Search Images Maps Play YouTube News Gmail Drive More »
Sign in
Screen reader users: click this link for accessible mode. Accessible mode has the same essential features but works better with your reader.

Patents

  1. Advanced Patent Search
Publication numberUS3418986 A
Publication typeGrant
Publication dateDec 31, 1968
Filing dateFeb 25, 1966
Priority dateFeb 26, 1965
Publication numberUS 3418986 A, US 3418986A, US-A-3418986, US3418986 A, US3418986A
InventorsStuttgart-Heumaden Scherenberg
Original AssigneeDaimler Benz Ag
Export CitationBiBTeX, EndNote, RefMan
External Links: USPTO, USPTO Assignment, Espacenet
Method and apparatus for preventing inlet valve wear of supercharged internal combustion engines
US 3418986 A
Abstract  available in
Images(3)
Previous page
Next page
Claims  available in
Description  (OCR text may contain errors)

METHOD AND APPA Filed Feb. 25, 1966 HGE WEAR

F SUPERCHARGED INTERNAL COMBUSTION ENGINES Sheet of 5 INVENTOR HANS 0. SCHERENBERG ATTORNEYS 3 1968 H. o. SCHERENBERG 3,418,986

METHOD AND APPARATUS FOR PREVENTING INLET VALVE WEAR OF SUPERCHARGED INTERNAL COMBUSTION ENGINES Filed Feb. 25, 1966 Sheet 2 of 5 INVENTOR HANS 0. SCHERENBERG ATTORNEYS D 3 1968 H. O.-SCHE.RENBERG 3,418,935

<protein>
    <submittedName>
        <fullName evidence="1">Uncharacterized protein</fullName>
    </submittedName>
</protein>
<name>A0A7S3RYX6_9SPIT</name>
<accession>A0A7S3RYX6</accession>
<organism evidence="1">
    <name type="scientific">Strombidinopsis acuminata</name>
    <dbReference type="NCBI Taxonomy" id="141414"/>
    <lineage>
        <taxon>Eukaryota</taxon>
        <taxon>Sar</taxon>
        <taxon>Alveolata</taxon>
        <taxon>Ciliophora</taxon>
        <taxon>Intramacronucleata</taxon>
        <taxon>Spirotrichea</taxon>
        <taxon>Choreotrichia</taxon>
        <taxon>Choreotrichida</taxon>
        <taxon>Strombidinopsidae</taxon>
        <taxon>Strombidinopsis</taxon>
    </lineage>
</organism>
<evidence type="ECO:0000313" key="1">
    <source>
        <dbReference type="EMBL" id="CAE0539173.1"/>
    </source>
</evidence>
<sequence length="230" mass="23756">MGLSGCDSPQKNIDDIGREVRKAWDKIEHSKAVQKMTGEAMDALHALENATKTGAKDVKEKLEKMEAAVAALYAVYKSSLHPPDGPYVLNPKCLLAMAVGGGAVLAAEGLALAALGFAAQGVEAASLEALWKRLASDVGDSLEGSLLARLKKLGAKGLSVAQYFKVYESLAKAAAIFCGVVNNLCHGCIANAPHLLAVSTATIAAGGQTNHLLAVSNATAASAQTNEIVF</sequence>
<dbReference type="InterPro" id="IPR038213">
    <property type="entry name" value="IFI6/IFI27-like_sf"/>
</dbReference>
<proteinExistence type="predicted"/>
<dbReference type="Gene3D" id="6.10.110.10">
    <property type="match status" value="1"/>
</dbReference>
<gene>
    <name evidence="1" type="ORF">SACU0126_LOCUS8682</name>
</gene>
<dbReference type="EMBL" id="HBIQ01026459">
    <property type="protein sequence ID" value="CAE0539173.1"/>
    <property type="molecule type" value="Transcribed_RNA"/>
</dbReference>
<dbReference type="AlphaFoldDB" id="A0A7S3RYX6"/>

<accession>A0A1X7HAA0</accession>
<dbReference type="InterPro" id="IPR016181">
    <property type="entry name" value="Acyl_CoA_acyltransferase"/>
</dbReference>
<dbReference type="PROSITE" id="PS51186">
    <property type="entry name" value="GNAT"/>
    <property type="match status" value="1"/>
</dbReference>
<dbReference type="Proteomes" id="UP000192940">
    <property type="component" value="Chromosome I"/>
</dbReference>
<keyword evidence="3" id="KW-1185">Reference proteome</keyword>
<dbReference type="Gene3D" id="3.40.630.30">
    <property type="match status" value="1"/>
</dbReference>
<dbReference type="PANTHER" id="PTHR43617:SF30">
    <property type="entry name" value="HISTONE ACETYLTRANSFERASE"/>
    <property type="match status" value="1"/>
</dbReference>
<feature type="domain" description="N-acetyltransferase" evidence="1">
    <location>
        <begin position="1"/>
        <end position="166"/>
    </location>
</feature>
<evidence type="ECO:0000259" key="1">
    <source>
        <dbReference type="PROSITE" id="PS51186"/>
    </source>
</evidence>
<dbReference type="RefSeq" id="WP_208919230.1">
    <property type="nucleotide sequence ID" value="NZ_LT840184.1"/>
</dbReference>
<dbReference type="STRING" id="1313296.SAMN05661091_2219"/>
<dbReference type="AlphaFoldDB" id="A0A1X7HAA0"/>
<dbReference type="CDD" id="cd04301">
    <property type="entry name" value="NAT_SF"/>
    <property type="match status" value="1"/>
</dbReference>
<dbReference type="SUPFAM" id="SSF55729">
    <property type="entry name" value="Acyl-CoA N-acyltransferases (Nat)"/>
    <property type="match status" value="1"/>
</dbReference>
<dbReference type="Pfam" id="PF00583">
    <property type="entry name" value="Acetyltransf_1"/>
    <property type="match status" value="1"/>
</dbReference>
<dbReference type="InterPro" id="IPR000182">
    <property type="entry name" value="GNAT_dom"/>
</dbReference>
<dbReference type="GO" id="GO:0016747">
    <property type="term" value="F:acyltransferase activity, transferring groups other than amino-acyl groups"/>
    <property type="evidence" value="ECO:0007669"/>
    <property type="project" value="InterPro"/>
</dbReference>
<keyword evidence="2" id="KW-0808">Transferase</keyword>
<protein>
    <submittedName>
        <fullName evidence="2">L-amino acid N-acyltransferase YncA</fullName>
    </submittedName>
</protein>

METHOD AND APPARATUS FOR PREVENTING INLET VALVE WEAR 0F SUPERCHARGED INTERNAL COMBUSTION ENGINES Filed Feb. 25, 1966 Sheet 3 of :5

INVENTOR HANS 0. SCHERENBERG BY @9 W' ATTORNEYS United States Patent Office 3,418,986 Patented Dec. 31, 1968 1 3,418,986 METHOD AND APPARATUS FOR PREVENTING INLET VALVE WEAR OF SUPERCHARGED IN- TERNAL COMBUSTION ENGINES Hans O. Scherenberg Stuttgart-Heumaden, Germany, assignor to Daimler-Benz Aktiengesellschaft, Stuttgart- Unterturkheim, Germany Filed Feb. 25, 1966, Ser. No. 530,032 Claims priority, application Ggrmany, Feb. 26, 1965,

Claims. of. 12s 119 ABSTRACT OF THE DISCLOSURE Background of the invention With supercharged internal combustion engines, in contrast to suction engines, excess pressure prevails constantly in the air channel or duct leading to the inlet valve. The air seeks to escape through the valve guide means to the rocker arm space and prevents that any oil, even with a completely enclosed rocker arm space, reaches in the opposite direction the air inlet channel and the valve seat surfaces. An unusually high valve impact wear at the inlet valve of such engines is the consequence.